HTML Tutorial

HTML Tutorial

HTML (which stands for HyperText Markup Language) is the markup language of the Internet. HTML was first specified in 1990 by CERN researcher Sir Timothy John Berners-Lee. Along with HTTP (Hypertext Transfer Protocol), CSS (Cascading Style Sheets), and JavaScript, HTML is the underpinning force of the World Wide Web. This HTML Tutorial covers the crucial parts of version 5 of HTML (aka HTML5) such as elements, tags, attributes, semanticity, forms, and multimedia embedding.

1.

Intro

1.1.

Markup Language

A markup language is a set of rules that can be processed by a computer connected with a given computer document file and dedicated - among others - to the following aspects:

  • presentational - presenting the document in a certain visual way to the end human user,

  • semantic - describing the document in a certain semantic way to computer programs reading the document enabling those programs to better understand the document (e.g. better understanding of the document by web crawlers enhancing search engine optimization).

HyperText Markup Language (HTML) is a standard markup language.

Currently the presentational aspects of HTML give way to using the Cascading Style Sheets. Further, given that the semantic aspects are getting more and more important - as they may increase search engine optimization (SEO) - using HTML for controlling visual aspects is even frowned upon as it might hinder the said optimization.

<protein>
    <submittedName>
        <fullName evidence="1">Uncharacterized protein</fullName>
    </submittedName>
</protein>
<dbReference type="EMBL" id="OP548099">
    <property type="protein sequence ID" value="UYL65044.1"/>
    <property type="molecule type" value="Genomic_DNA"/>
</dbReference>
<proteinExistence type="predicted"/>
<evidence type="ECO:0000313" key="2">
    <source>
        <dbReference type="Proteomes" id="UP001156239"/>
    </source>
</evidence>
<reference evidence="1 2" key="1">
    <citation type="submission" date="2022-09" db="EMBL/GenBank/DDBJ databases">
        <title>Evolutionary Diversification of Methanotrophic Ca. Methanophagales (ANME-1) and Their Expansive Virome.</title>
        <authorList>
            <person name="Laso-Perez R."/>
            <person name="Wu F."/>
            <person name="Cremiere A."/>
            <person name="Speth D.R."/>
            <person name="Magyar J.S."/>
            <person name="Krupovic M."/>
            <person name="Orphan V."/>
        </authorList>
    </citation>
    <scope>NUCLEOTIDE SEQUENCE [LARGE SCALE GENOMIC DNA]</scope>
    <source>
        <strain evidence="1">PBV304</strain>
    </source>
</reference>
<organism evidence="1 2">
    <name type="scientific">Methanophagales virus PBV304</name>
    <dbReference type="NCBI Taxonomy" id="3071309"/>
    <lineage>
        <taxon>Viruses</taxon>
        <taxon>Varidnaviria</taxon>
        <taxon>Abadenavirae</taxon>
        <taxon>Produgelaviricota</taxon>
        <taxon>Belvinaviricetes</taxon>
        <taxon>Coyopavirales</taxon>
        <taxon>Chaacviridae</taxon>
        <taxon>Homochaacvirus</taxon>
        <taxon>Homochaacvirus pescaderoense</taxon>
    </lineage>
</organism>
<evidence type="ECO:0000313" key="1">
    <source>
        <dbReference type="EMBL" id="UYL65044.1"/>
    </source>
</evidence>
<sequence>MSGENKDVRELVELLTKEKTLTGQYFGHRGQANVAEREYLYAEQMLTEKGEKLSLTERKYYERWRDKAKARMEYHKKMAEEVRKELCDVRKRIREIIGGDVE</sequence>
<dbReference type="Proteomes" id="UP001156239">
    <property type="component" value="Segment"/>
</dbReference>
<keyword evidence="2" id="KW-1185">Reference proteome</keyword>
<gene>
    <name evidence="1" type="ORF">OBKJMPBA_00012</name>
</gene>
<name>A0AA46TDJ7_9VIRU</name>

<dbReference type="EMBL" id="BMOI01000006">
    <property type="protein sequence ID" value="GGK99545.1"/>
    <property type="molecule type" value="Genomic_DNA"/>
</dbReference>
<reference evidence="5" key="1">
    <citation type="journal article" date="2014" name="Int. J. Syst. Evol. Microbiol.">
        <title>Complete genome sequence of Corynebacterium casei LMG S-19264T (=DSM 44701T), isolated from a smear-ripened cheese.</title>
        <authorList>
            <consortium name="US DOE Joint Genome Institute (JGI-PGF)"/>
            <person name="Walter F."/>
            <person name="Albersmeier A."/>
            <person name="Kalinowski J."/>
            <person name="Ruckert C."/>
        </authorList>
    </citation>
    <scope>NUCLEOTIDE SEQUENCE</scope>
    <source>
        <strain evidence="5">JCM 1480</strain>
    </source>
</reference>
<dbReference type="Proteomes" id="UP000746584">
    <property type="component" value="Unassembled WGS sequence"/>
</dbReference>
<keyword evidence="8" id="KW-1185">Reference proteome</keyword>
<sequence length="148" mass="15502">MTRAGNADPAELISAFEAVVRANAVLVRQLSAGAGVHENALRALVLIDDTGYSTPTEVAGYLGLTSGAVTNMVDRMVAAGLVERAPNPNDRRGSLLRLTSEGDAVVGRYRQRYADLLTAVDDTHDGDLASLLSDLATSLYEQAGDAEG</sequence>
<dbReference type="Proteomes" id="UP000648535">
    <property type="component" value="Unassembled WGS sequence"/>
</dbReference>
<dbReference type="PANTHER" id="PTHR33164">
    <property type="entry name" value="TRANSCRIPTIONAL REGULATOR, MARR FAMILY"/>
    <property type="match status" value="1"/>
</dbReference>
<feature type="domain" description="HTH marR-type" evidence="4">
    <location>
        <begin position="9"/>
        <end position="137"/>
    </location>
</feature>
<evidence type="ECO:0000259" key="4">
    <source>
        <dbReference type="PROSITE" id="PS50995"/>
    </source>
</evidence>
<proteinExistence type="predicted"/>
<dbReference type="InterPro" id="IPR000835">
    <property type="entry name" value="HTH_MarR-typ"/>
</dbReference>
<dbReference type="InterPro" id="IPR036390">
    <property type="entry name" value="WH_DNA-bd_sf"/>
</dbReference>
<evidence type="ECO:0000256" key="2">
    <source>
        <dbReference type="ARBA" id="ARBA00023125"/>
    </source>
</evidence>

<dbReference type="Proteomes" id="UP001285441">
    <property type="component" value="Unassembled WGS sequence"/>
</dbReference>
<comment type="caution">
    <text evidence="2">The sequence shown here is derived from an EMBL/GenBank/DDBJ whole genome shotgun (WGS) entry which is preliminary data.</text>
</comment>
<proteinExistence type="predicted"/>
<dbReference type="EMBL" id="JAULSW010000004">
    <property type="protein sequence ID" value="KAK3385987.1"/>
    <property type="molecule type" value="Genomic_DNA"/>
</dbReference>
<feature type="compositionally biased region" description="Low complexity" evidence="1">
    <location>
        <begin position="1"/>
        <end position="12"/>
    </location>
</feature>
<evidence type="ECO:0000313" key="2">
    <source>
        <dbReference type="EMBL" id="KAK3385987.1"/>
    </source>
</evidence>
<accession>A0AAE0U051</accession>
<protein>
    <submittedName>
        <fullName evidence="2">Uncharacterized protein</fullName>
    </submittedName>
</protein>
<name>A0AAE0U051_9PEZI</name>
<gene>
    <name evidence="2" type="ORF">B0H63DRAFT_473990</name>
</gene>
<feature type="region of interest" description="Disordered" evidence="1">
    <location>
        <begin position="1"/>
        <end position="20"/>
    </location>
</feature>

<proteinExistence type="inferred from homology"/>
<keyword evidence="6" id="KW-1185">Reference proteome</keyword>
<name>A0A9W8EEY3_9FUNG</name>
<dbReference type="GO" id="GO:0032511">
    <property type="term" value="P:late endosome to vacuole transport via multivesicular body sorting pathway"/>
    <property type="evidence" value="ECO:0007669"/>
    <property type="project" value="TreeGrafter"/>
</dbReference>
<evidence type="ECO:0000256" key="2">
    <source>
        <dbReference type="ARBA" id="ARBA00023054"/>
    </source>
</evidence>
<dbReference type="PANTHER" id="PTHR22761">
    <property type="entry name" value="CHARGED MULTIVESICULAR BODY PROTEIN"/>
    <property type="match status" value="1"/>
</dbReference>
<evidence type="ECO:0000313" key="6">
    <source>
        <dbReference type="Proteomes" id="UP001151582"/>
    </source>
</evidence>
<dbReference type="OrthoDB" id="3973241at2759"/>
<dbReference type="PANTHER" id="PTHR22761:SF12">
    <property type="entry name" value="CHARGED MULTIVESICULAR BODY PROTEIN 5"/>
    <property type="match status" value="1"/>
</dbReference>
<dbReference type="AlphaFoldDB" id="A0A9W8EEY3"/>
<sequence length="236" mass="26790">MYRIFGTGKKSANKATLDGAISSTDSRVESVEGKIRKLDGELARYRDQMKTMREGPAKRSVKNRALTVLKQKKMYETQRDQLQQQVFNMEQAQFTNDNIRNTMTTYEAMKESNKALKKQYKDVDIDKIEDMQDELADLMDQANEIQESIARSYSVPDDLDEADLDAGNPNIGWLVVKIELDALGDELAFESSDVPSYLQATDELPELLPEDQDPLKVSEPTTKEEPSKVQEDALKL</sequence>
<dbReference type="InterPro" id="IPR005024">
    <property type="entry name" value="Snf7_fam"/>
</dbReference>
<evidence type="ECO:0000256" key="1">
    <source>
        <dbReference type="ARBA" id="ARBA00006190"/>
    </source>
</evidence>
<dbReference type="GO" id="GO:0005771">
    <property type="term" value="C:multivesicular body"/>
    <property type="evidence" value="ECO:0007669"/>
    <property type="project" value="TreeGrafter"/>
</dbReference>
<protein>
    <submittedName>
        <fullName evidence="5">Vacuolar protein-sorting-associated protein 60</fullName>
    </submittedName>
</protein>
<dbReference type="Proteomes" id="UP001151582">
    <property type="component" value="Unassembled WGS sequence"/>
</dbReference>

1.2.

Inception & Development

HTML was first proposed in 1989 by Sir Tim Berners-Lee who in 1990 created the first HTML browser and server software. HTML was always closely related to XML. In the period from the year 2000 until the release of HTML5 in 2008 HTML was based on XML and even called XHTML (for Extensible HyperText Markup Language).

The notable differences between HTML5 and XML is that:

  • some HTML5 elements can be unclosed but XML enforces tag closing,

  • when it comes to element names and attributes HTML5 is case-insensitive but XML is case-sensitive,

  • an HTML5 parse error does not abort processing by the HTML5 parser but XML parse error aborts processing by the XML parser.

1.3.

HTTP & WWW

Most often HTML documents are received from remote hosts using Hypertext Transfer Protocol (HTTP). HTTP is a protocol that specifies communication rules and interface methods used by host computers in the World Wide Web communication system. The secured variant of HTTP is HTTPS

World Wide Web is an information system in which documents - including among others HTML documents - and other web resources are identified by URLs i.e. Uniform Resource Locators. Over the Internet, such resources can be accessed using computer programs such as - among others - web browsers.

2.

Elements & Tags

2.1.

Elements

HTML elements are building blocks of HTML documents that instruct and/or inform computer programs that are reading them with regards to the expected behavior of those elements, their visual presentation, and the probable meaning of their contents (if an element includes content).

2.2.

Tags

HTML elements are denoted by so-called HTML tags. Tags themselves are never displayed to the end human user.

An HTML element starting tag starts with < and ends with >. For example: <div>.

An HTML element closing tag starts with </ and ends with >. For example: </div>.

The starting tag <div> along with the corresponding closing tag </div> constitute a div element. A div element can include content.

<div>
  What a great element!
</div>
2.3.

Primary Elements

An HTML document include one catch-all element - namely html element. The html element in turn includes within itself two elements: head and body. Generally, all HTML documents have the following structure.

<!DOCTYPE html>
<html>
  <head>
    ...
  </head>
  <body>